As mentioned in the previous article, the survey asked four questions: Must a wife always obey her husband? Should a wife have the right to divorce her husband? Should women decide for themselves if they wear a veil in public or should it be imposed on them? And should sons and daughters have equal inheritance rights? The questions were asked to both men and women. The survey managed to classify the answers by gender in two questions (the veil question and the equal inheritance one); and studying the gender differences in these question is of paramount importance to tell us about the position of the Muslim women on these issues that are strongly related to al woman’s freedom to choose for herself (the veil question) and  to equality between men and women (the inheritance question).

Let’s study the answers:

  1. Should women decide for themselves if they wear a veil in public or should it be imposed on them? Only 46% of Egyptian Muslims said a woman should be free to decide whether she wear a veil in public or not: the majority (54%) do not think women should have that freedom. The graph shows the answers given by Muslims in 39 countries, including Egypt.


Now, let’s study the following table that divides opinion according to gender:


Although the difference between Muslim women and Muslim men is statistically significant (+15%), only 54% of women said that veiling in public should be left for women themselves to decide whether to wear or not. It’s worrying that 46% of Muslim women believe that the veil should be imposed on them by others. Egypt’s Muslim women forfeit their freedom to choose whether to wear or not wear a veil in public.

  1. Should sons and daughters have equal inheritance rights? Only 26% of Egyptian Muslims answer positively. 74% do not think daughters should be given equal share to boys.


The graph shows that only 26% of Egyptian Muslims (men and women) believe that a daughter should inherit on equal basis to a son. This is very bad result. But do Muslim women score higher on this issue? Is there any indication that they are more for equality between women and men on this issue at least? Here is the table that shows the gender difference:


The result is shocking: the difference between Muslim women’s opinion on this and Muslim men’s opinion is not significant (only a +4% difference): more shocking is that only 28% of Egypt’s Muslim women thought a daughter should inherit equal to a son; and 72% said a girl should not inherit of her father the same share like her brother. Here, Egypt’s Muslim women forfeit their right for equality in inheritance.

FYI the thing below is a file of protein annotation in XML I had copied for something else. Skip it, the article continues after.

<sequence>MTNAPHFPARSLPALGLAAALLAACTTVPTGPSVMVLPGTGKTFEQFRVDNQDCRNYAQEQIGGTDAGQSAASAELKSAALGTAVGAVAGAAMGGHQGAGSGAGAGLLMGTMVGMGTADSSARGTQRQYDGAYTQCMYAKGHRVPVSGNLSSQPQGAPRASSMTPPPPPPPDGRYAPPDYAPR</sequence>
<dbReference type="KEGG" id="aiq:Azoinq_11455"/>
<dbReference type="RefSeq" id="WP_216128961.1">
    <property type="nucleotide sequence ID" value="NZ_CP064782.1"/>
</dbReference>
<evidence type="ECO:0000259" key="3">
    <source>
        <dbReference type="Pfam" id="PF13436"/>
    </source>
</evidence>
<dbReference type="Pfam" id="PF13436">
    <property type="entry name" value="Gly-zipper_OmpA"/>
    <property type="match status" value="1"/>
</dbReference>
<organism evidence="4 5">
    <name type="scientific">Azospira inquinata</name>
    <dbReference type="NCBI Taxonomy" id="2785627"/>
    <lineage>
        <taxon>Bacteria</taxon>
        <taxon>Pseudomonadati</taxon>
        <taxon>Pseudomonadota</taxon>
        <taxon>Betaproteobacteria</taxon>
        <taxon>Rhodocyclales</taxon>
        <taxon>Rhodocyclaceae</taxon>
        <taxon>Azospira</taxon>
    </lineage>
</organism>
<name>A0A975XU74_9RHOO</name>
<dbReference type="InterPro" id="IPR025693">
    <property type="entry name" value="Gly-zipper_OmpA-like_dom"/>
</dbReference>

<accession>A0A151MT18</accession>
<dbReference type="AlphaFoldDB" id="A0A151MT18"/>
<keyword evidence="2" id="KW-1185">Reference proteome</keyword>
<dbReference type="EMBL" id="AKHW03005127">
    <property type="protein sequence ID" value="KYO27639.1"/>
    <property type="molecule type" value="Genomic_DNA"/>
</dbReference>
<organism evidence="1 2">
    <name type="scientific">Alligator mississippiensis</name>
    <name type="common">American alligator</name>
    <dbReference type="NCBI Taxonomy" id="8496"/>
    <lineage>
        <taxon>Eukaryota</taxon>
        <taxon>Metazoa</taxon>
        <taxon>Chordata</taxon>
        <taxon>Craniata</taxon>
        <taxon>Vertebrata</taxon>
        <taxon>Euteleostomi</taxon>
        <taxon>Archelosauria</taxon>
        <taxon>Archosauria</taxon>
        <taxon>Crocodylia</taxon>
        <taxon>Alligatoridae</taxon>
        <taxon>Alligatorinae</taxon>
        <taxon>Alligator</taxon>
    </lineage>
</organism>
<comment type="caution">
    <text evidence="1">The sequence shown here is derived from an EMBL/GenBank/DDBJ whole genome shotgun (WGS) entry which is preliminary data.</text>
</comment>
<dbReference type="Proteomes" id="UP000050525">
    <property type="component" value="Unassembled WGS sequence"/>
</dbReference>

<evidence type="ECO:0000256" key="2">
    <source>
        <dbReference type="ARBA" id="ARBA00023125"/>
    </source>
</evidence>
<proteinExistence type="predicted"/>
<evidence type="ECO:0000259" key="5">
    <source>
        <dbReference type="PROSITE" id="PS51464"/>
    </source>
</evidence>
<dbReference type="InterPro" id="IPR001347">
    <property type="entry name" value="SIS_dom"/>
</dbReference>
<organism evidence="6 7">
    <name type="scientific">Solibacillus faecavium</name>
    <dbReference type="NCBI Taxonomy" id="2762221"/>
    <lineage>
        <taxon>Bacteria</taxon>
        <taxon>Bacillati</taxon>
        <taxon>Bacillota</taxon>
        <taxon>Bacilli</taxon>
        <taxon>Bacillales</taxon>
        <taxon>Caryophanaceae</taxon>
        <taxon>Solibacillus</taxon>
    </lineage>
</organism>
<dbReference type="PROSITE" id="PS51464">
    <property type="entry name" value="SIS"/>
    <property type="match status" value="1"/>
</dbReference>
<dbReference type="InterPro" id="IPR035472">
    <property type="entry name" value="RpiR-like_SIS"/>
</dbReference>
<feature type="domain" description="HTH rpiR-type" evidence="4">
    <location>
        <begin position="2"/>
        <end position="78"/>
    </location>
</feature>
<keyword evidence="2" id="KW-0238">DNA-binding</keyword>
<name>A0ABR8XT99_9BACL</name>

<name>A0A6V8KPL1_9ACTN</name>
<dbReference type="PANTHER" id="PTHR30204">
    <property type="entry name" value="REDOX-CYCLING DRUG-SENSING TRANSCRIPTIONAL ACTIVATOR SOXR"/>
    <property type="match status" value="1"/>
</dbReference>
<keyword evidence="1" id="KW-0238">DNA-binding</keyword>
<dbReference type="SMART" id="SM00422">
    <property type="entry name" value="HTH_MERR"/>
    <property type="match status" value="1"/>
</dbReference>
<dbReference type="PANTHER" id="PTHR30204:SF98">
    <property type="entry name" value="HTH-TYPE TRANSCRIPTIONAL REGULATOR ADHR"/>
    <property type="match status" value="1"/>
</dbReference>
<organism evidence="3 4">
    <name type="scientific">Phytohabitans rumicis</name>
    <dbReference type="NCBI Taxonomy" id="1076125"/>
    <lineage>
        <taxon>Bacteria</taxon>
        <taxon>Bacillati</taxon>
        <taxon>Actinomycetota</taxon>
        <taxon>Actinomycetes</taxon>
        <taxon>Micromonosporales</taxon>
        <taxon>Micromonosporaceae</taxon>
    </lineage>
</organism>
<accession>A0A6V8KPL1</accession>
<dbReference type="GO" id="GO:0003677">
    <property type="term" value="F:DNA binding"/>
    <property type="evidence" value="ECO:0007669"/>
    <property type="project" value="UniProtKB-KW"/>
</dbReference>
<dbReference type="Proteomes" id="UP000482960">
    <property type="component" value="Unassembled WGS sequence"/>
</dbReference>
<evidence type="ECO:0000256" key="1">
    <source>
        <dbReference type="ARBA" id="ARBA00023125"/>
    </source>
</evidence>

The UNICEF (United Nations Children’s Fund) published in July 2013 its Female Genital Mutilation/Cutting: A statistical overview and exploration of the dynamics of change, and found that the prevalence of FGM in Egypt was 91% in women between 15 and 49 years. Egypt had one of the highest prevalence of FGM in all 29 countries in Africa and the Middle East where FGM was concentrated. It was also the country with the most girls and women with FGM (27.2 million at least). You can read my study on this by visiting here.

What do Egyptian women think of FGM? And how many of them support FGM, and do they differ significantly from men in that? One would expect women who are the victims of this barbaric procedure that harms them enormously to be overwhelmingly against it. But, is it? Look at the following table that shows the comparative support for FGM in the age group 15-49 years, who have heard of the procedure, between boys/men and girls/women:

  Men Women
FGM should continue 57% 54%
FGM should stop 26% 35%
Undecided 17% 11%


You can immediately see the depressing figures: there is no real big difference between men and women on their support for FGM: more men tend to support it, but the majority of women in Egypt (54%) do too. Only 35% of women in Egypt want the barbaric procedure to stop. On this support/no support for FGM issue, Egypt joins Gambia, Somalia, Sierra Leon, Guinea and Mali.

FGM of course is also prevalent within the Copts, and I have explained in previous articles 1 and 2 how that was introduced into Coptic society in the Middle Ages of Egypt as a matter of societal pressure from the Muslims, whereas in the Muslim society the procedure relies mainly on the Traditions of Muhammad and the religious teachings of the two prevalent mazhabs of fiqh in Egypt: Shafi’ism and Malikism. Within the Copts, there is no religious element to this shameful procedure. While 92% of Muslim women 15-49 years had FGM, 74% of Coptic women of the same age group had it. The future is brighter for the Copts, though. The support for FGM in the age group 15-49 years in boy/men and girls/women who have heard of the procedure is much, much less. Here are the figures for the Copts:

  Men Women
FGM should continue 20% 22%